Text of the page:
Good News

Toyota Is Offering A New Truck To This Nurse Who Transported Patients During The California Wildfires

This is an incredible story.

As the number of deaths in California’s deadliest wildfire in history continues to climb, stories of heroes — firefighters, first responders and everyday people alike — have begun to emerge.

One such story is that of Allyn Pierce, a nurse who oversees the Intensive Care Unit at a hospital in Paradise, California. Pierce and his colleagues reportedly worked to bring many of his patients to safety, with Pierce even going so far as to drive through the fire — twice — in order to ensure the safety of others.

At one point, Pierce’s own life was even threatened after he became gridlocked in unmoving traffic, the fires continuing to rage around him. After recording a message to his family, however, Pierce was suddenly given an opportunity to escape when a bulldozer cleared the way for cars to move.

On Twitter, Jack Nicas posted photos of Pierce’s truck, a Toyota Tundra, after it emerged from the fire, and it’s pretty unbelievable.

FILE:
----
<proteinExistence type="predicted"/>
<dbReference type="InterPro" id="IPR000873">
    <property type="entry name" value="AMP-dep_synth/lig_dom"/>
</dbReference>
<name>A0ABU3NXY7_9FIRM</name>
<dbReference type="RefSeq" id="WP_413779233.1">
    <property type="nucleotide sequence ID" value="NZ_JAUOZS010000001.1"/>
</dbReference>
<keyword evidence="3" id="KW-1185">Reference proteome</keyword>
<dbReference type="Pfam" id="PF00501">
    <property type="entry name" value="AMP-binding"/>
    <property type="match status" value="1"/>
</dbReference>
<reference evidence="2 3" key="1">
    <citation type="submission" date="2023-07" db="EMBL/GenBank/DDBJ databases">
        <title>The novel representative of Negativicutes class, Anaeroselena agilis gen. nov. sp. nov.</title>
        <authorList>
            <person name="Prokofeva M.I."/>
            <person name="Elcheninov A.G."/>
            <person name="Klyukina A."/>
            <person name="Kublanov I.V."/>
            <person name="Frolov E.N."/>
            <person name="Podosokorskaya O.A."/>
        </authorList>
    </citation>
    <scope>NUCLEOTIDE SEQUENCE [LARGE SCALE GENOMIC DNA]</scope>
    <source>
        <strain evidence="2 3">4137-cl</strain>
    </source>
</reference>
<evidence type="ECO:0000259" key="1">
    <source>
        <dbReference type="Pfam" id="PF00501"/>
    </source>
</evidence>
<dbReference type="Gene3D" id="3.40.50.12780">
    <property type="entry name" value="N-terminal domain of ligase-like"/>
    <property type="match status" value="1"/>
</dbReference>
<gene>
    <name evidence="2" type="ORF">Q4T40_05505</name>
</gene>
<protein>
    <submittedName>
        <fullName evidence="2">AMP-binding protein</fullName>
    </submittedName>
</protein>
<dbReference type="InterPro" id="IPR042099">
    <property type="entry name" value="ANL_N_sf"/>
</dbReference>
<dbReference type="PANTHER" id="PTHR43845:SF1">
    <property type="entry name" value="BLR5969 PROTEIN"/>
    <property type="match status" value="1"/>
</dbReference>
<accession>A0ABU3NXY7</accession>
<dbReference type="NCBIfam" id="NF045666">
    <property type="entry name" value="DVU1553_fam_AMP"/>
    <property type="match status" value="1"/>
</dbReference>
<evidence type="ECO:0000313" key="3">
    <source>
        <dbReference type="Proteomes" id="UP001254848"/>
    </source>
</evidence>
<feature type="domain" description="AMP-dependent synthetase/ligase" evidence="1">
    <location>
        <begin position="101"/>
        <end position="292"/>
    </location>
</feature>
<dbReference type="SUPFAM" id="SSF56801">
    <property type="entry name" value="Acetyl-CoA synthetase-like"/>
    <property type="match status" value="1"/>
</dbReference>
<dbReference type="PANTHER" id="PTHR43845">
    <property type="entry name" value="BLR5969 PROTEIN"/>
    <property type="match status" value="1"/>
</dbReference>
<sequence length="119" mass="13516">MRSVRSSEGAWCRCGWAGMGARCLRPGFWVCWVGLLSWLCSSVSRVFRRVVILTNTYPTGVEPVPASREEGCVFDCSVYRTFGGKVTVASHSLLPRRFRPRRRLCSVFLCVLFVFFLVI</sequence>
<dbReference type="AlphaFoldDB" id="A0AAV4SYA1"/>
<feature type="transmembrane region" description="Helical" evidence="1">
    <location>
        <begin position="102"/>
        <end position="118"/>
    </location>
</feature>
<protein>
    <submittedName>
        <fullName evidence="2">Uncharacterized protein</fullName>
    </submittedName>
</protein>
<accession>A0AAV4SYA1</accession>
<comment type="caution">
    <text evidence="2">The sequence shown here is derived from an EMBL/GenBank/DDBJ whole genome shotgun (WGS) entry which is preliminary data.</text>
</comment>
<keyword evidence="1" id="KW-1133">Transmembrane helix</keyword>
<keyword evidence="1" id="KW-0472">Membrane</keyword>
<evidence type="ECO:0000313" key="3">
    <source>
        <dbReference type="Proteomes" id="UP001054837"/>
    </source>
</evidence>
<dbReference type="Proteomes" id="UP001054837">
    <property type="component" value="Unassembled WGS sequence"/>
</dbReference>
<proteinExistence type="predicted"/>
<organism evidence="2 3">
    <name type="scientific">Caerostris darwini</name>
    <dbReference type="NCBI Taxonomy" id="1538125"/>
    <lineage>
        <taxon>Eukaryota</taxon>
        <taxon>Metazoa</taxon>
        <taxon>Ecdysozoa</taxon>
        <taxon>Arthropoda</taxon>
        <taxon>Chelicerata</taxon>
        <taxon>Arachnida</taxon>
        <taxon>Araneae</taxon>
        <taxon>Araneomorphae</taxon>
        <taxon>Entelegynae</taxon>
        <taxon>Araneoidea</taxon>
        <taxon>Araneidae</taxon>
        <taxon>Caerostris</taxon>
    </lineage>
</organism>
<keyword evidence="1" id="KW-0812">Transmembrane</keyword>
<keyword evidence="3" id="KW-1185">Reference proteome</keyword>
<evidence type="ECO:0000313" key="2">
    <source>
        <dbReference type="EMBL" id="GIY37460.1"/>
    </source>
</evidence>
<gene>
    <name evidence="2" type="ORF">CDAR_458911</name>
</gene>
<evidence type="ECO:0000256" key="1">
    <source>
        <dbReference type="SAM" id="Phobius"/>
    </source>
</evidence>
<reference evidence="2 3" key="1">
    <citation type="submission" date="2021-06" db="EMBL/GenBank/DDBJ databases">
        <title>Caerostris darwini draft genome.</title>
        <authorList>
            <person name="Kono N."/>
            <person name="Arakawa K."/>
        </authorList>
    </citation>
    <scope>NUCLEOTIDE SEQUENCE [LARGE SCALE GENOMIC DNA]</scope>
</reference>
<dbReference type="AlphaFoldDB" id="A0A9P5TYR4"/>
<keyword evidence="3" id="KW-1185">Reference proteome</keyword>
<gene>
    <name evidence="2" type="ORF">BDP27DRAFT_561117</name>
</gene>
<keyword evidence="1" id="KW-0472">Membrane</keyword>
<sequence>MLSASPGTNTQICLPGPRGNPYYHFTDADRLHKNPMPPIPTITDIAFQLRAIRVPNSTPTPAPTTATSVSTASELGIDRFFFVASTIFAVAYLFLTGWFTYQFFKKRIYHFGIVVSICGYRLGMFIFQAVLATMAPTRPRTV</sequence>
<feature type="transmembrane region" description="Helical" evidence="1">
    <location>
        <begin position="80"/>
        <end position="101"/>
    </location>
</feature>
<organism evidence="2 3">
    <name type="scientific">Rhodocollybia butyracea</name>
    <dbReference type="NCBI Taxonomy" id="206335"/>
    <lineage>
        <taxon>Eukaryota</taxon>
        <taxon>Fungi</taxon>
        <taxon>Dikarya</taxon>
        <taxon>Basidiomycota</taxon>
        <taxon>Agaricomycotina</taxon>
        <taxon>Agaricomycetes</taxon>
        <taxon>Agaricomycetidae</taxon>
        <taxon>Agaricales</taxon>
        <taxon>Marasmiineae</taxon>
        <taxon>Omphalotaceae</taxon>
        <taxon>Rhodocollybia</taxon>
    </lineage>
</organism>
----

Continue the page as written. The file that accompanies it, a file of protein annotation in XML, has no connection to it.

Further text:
Pierce also shared photos on Instagram, saying the vehicle saved his life — and Toyota took notice.

The automaker said on Twitter yesterday that it is offering Pierce a new Tundra in response to his heroic efforts. Many people tweeted to Toyota to make the suggestion, including @AlanEurotrash, who wrote, “Imma leave this right here.”

Toyota‘s response? “Hi Alan, good news — we are honored he risked his life and Tundra to save others, so we’re giving him a new truck.”

How awesome is that?

Toyota also commented on Pierce’s Facebook post about the truck, writing, “Hi Allyn, we are humbled you’d risk your life and Toyota Tundra to drive people to safety. Don’t worry about your truck, we’re honored to get you a new one!”

toyota tundra photo
Flickr | MSVG

Like many California residents, Pierce is also now without a home and job. A GoFundMe campaign has been designated to collect donations and help him get back on his feet.

At the time this story was published, 50 people had died as a result of the wildfires.